In Histories of the Hidden God: Concealment and Revelation in Western Gnostic, Esoteric, and Mystical Traditions,
edited by Grant Adamson and April D. Deconick (Acumen Publishing, 2013), pp. 87-100. Here’s an excerpt from McGinn’s introductory section:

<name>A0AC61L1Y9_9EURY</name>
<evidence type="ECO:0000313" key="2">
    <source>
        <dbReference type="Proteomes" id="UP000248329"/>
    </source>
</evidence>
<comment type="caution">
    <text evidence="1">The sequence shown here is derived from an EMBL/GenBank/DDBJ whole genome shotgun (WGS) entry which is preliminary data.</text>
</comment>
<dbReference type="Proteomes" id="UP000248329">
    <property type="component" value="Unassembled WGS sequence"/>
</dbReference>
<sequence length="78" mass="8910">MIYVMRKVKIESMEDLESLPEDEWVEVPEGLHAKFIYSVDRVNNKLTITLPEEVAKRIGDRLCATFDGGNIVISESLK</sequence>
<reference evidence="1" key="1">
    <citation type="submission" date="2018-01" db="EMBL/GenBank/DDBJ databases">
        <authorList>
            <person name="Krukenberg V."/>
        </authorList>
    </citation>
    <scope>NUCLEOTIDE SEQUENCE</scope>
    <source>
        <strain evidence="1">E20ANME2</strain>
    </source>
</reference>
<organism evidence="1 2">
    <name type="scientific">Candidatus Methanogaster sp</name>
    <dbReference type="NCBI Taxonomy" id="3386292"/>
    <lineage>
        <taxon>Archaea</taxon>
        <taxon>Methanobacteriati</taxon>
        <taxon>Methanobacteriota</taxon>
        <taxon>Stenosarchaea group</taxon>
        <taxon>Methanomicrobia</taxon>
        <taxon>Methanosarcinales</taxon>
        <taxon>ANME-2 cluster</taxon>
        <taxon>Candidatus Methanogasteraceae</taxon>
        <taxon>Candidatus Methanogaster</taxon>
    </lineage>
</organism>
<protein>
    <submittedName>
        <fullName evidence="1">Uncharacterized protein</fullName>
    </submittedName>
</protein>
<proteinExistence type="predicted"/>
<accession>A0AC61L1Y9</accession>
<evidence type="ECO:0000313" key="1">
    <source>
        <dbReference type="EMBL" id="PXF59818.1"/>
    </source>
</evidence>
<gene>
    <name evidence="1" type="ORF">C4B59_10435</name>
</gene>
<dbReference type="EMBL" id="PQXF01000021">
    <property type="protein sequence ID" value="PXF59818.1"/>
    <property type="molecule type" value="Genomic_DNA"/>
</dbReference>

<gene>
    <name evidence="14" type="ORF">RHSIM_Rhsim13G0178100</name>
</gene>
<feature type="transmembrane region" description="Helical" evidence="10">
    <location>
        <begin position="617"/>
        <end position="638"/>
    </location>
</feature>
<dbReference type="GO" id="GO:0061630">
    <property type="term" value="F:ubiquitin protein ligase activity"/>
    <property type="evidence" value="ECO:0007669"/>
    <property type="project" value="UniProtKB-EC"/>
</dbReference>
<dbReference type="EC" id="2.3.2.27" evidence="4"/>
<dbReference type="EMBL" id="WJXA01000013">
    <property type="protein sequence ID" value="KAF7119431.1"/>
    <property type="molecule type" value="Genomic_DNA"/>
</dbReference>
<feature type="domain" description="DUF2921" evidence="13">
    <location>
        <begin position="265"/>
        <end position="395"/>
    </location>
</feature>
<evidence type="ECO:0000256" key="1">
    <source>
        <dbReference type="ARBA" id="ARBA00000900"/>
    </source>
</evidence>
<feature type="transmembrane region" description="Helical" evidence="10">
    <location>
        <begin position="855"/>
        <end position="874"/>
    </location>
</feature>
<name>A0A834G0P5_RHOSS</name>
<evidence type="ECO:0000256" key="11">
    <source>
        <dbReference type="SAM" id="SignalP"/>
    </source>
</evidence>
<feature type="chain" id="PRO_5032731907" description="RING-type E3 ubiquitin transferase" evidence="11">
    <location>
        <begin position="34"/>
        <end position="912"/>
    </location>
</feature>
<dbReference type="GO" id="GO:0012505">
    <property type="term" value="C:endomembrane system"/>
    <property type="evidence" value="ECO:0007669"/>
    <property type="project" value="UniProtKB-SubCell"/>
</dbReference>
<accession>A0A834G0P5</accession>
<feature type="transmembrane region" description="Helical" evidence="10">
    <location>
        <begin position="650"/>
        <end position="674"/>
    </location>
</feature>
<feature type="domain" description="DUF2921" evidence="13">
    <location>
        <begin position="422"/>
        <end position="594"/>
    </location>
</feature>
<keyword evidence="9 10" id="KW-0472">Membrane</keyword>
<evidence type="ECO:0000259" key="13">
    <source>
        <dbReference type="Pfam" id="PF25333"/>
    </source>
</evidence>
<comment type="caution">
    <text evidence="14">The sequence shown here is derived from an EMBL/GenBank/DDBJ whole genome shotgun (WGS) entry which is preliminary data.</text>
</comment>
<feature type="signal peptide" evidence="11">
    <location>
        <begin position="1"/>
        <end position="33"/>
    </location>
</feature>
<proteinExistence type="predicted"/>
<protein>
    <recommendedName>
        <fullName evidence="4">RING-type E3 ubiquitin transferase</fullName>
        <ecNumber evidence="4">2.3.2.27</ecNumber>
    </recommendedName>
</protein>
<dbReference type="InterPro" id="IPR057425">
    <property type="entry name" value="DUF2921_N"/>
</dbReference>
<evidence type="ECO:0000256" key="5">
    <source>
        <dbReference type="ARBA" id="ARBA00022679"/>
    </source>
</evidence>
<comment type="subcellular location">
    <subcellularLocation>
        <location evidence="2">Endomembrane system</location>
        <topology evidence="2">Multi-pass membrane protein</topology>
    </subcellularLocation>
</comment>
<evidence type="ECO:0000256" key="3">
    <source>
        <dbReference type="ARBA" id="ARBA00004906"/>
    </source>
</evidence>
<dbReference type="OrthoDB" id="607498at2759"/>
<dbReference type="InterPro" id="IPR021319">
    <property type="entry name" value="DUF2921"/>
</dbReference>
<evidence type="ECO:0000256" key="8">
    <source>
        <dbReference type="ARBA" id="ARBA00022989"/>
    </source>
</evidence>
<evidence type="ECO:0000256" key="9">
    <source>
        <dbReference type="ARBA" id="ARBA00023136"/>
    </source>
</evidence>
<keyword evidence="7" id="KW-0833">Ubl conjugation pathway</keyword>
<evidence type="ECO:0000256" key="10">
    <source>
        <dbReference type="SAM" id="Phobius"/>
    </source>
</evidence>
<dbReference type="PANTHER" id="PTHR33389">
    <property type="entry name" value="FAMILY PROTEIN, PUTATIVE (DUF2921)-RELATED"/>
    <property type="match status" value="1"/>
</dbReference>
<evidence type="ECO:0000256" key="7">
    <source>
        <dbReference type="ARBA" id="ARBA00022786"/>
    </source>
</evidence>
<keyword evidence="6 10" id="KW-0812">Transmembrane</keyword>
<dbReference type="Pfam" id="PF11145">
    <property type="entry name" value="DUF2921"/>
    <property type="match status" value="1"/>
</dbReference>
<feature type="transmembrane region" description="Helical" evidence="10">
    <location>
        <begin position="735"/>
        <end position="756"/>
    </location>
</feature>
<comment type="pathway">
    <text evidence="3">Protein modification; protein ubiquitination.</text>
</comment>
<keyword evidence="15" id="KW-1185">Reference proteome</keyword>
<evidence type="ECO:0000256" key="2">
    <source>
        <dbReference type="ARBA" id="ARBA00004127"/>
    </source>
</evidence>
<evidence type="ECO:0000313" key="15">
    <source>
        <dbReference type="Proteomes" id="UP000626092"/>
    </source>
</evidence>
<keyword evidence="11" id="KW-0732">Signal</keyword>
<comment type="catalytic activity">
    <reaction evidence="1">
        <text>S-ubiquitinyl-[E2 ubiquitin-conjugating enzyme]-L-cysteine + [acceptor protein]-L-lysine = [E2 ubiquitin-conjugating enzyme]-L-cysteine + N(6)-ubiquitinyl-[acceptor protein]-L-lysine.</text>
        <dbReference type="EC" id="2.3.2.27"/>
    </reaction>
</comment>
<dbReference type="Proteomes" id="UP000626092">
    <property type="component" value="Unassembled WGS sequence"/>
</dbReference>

It is important to note that apophatic theology comes in many varieties and that not all forms of insisting that God is unknowable also claim that the human self is incomprehensible. All Christian theologians pay homage to the divine mystery, insisting that God is in some sense beyond the human mind, but there is an important difference between “soft apophatism,” that is, an admission of general divine unknowability, and the various forms of “hard apophatism” that develop full-fledged accounts of speaking about God designed to subvert all human modes of conceiving and predicating. It is among the more rigorous forms of apophatic theology that the possibility of apophatic anthropology emerges. I will take a brief look at five examples of such hiddenness in the Christian tradition.